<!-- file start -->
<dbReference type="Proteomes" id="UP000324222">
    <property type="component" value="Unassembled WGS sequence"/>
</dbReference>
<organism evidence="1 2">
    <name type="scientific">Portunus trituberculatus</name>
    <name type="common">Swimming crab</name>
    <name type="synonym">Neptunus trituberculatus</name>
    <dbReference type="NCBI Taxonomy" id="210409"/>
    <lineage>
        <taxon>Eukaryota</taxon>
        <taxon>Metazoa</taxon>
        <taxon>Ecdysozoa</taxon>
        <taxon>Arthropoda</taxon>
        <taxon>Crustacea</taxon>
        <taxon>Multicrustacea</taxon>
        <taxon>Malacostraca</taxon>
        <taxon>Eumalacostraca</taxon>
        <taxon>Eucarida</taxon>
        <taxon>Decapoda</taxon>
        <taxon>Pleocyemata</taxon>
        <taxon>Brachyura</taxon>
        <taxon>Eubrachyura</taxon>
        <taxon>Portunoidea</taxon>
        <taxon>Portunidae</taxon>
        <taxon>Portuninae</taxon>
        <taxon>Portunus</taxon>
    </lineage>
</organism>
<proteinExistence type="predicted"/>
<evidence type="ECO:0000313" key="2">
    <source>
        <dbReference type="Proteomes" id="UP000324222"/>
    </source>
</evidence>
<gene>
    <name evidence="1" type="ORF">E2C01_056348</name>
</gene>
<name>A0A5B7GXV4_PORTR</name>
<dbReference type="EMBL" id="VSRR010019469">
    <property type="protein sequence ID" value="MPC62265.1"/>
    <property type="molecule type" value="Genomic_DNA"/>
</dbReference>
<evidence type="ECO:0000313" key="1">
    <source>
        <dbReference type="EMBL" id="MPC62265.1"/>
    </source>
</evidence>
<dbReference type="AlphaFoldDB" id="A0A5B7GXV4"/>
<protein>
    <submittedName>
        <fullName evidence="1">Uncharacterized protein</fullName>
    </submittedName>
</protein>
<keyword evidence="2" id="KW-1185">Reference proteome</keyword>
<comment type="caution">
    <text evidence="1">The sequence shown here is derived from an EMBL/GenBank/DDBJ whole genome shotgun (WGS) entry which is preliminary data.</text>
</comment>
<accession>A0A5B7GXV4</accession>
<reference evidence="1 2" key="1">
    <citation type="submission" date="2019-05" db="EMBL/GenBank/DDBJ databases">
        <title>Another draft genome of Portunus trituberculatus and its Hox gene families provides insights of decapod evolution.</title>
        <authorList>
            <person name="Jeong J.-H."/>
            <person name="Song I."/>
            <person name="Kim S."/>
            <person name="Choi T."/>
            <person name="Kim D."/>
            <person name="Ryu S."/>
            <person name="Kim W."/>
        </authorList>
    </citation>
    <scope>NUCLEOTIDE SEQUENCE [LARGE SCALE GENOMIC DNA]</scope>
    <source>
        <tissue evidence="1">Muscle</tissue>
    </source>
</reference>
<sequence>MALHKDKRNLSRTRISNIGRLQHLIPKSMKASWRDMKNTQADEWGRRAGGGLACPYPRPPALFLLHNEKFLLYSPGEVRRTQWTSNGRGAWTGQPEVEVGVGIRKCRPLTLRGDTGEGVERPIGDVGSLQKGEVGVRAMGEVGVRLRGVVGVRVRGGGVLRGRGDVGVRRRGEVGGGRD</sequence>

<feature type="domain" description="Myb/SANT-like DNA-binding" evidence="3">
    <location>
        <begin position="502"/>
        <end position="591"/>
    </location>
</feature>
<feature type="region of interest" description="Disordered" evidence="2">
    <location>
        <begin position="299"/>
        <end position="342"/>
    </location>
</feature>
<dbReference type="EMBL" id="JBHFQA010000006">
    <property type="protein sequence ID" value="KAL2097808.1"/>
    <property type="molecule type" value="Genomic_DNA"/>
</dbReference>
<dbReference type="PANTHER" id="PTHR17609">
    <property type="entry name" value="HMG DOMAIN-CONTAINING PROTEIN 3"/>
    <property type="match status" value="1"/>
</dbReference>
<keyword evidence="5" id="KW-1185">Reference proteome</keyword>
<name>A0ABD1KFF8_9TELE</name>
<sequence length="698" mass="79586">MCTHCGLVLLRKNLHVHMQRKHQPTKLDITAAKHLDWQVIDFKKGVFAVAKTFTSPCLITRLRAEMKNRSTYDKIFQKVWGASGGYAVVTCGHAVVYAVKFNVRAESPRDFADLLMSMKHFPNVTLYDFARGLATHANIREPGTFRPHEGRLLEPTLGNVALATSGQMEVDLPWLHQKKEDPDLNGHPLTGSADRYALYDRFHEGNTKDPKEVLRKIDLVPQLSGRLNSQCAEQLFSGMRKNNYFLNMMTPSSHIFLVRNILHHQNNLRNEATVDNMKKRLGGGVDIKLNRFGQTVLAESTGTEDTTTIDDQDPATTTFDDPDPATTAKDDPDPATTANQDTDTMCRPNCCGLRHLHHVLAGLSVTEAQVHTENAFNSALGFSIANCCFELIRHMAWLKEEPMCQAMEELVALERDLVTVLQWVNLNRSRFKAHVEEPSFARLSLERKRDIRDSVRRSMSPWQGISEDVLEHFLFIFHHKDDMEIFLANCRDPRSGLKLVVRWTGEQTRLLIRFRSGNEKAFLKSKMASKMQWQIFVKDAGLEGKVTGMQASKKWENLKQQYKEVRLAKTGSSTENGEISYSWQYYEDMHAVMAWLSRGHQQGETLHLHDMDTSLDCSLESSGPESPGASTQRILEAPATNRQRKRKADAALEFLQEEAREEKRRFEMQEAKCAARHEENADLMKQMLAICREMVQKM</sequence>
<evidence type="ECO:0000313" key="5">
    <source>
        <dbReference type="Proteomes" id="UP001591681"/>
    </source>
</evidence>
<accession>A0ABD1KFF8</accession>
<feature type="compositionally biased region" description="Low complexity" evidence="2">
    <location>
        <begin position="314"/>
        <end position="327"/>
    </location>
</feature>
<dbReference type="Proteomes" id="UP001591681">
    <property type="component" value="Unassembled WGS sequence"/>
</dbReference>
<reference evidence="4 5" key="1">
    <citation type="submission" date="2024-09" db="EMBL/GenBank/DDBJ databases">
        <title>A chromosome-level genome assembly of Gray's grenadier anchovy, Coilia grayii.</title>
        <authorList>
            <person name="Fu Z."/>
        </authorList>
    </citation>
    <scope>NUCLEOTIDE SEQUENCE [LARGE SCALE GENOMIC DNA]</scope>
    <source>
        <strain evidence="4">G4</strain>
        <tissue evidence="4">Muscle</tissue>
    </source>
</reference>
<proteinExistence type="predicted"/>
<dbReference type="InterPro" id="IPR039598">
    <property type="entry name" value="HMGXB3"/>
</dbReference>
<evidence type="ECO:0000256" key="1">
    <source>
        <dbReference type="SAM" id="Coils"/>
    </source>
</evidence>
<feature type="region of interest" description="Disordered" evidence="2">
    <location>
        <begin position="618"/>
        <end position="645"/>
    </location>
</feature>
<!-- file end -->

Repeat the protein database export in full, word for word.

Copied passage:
<dbReference type="Proteomes" id="UP000324222">
    <property type="component" value="Unassembled WGS sequence"/>
</dbReference>
<organism evidence="1 2">
    <name type="scientific">Portunus trituberculatus</name>
    <name type="common">Swimming crab</name>
    <name type="synonym">Neptunus trituberculatus</name>
    <dbReference type="NCBI Taxonomy" id="210409"/>
    <lineage>
        <taxon>Eukaryota</taxon>
        <taxon>Metazoa</taxon>
        <taxon>Ecdysozoa</taxon>
        <taxon>Arthropoda</taxon>
        <taxon>Crustacea</taxon>
        <taxon>Multicrustacea</taxon>
        <taxon>Malacostraca</taxon>
        <taxon>Eumalacostraca</taxon>
        <taxon>Eucarida</taxon>
        <taxon>Decapoda</taxon>
        <taxon>Pleocyemata</taxon>
        <taxon>Brachyura</taxon>
        <taxon>Eubrachyura</taxon>
        <taxon>Portunoidea</taxon>
        <taxon>Portunidae</taxon>
        <taxon>Portuninae</taxon>
        <taxon>Portunus</taxon>
    </lineage>
</organism>
<proteinExistence type="predicted"/>
<evidence type="ECO:0000313" key="2">
    <source>
        <dbReference type="Proteomes" id="UP000324222"/>
    </source>
</evidence>
<gene>
    <name evidence="1" type="ORF">E2C01_056348</name>
</gene>
<name>A0A5B7GXV4_PORTR</name>
<dbReference type="EMBL" id="VSRR010019469">
    <property type="protein sequence ID" value="MPC62265.1"/>
    <property type="molecule type" value="Genomic_DNA"/>
</dbReference>
<evidence type="ECO:0000313" key="1">
    <source>
        <dbReference type="EMBL" id="MPC62265.1"/>
    </source>
</evidence>
<dbReference type="AlphaFoldDB" id="A0A5B7GXV4"/>
<protein>
    <submittedName>
        <fullName evidence="1">Uncharacterized protein</fullName>
    </submittedName>
</protein>
<keyword evidence="2" id="KW-1185">Reference proteome</keyword>
<comment type="caution">
    <text evidence="1">The sequence shown here is derived from an EMBL/GenBank/DDBJ whole genome shotgun (WGS) entry which is preliminary data.</text>
</comment>
<accession>A0A5B7GXV4</accession>
<reference evidence="1 2" key="1">
    <citation type="submission" date="2019-05" db="EMBL/GenBank/DDBJ databases">
        <title>Another draft genome of Portunus trituberculatus and its Hox gene families provides insights of decapod evolution.</title>
        <authorList>
            <person name="Jeong J.-H."/>
            <person name="Song I."/>
            <person name="Kim S."/>
            <person name="Choi T."/>
            <person name="Kim D."/>
            <person name="Ryu S."/>
            <person name="Kim W."/>
        </authorList>
    </citation>
    <scope>NUCLEOTIDE SEQUENCE [LARGE SCALE GENOMIC DNA]</scope>
    <source>
        <tissue evidence="1">Muscle</tissue>
    </source>
</reference>
<sequence>MALHKDKRNLSRTRISNIGRLQHLIPKSMKASWRDMKNTQADEWGRRAGGGLACPYPRPPALFLLHNEKFLLYSPGEVRRTQWTSNGRGAWTGQPEVEVGVGIRKCRPLTLRGDTGEGVERPIGDVGSLQKGEVGVRAMGEVGVRLRGVVGVRVRGGGVLRGRGDVGVRRRGEVGGGRD</sequence>

<feature type="domain" description="Myb/SANT-like DNA-binding" evidence="3">
    <location>
        <begin position="502"/>
        <end position="591"/>
    </location>
</feature>
<feature type="region of interest" description="Disordered" evidence="2">
    <location>
        <begin position="299"/>
        <end position="342"/>
    </location>
</feature>
<dbReference type="EMBL" id="JBHFQA010000006">
    <property type="protein sequence ID" value="KAL2097808.1"/>
    <property type="molecule type" value="Genomic_DNA"/>
</dbReference>
<dbReference type="PANTHER" id="PTHR17609">
    <property type="entry name" value="HMG DOMAIN-CONTAINING PROTEIN 3"/>
    <property type="match status" value="1"/>
</dbReference>
<keyword evidence="5" id="KW-1185">Reference proteome</keyword>
<name>A0ABD1KFF8_9TELE</name>
<sequence length="698" mass="79586">MCTHCGLVLLRKNLHVHMQRKHQPTKLDITAAKHLDWQVIDFKKGVFAVAKTFTSPCLITRLRAEMKNRSTYDKIFQKVWGASGGYAVVTCGHAVVYAVKFNVRAESPRDFADLLMSMKHFPNVTLYDFARGLATHANIREPGTFRPHEGRLLEPTLGNVALATSGQMEVDLPWLHQKKEDPDLNGHPLTGSADRYALYDRFHEGNTKDPKEVLRKIDLVPQLSGRLNSQCAEQLFSGMRKNNYFLNMMTPSSHIFLVRNILHHQNNLRNEATVDNMKKRLGGGVDIKLNRFGQTVLAESTGTEDTTTIDDQDPATTTFDDPDPATTAKDDPDPATTANQDTDTMCRPNCCGLRHLHHVLAGLSVTEAQVHTENAFNSALGFSIANCCFELIRHMAWLKEEPMCQAMEELVALERDLVTVLQWVNLNRSRFKAHVEEPSFARLSLERKRDIRDSVRRSMSPWQGISEDVLEHFLFIFHHKDDMEIFLANCRDPRSGLKLVVRWTGEQTRLLIRFRSGNEKAFLKSKMASKMQWQIFVKDAGLEGKVTGMQASKKWENLKQQYKEVRLAKTGSSTENGEISYSWQYYEDMHAVMAWLSRGHQQGETLHLHDMDTSLDCSLESSGPESPGASTQRILEAPATNRQRKRKADAALEFLQEEAREEKRRFEMQEAKCAARHEENADLMKQMLAICREMVQKM</sequence>
<evidence type="ECO:0000313" key="5">
    <source>
        <dbReference type="Proteomes" id="UP001591681"/>
    </source>
</evidence>
<accession>A0ABD1KFF8</accession>
<feature type="compositionally biased region" description="Low complexity" evidence="2">
    <location>
        <begin position="314"/>
        <end position="327"/>
    </location>
</feature>
<dbReference type="Proteomes" id="UP001591681">
    <property type="component" value="Unassembled WGS sequence"/>
</dbReference>
<reference evidence="4 5" key="1">
    <citation type="submission" date="2024-09" db="EMBL/GenBank/DDBJ databases">
        <title>A chromosome-level genome assembly of Gray's grenadier anchovy, Coilia grayii.</title>
        <authorList>
            <person name="Fu Z."/>
        </authorList>
    </citation>
    <scope>NUCLEOTIDE SEQUENCE [LARGE SCALE GENOMIC DNA]</scope>
    <source>
        <strain evidence="4">G4</strain>
        <tissue evidence="4">Muscle</tissue>
    </source>
</reference>
<proteinExistence type="predicted"/>
<dbReference type="InterPro" id="IPR039598">
    <property type="entry name" value="HMGXB3"/>
</dbReference>
<evidence type="ECO:0000256" key="1">
    <source>
        <dbReference type="SAM" id="Coils"/>
    </source>
</evidence>
<feature type="region of interest" description="Disordered" evidence="2">
    <location>
        <begin position="618"/>
        <end position="645"/>
    </location>
</feature>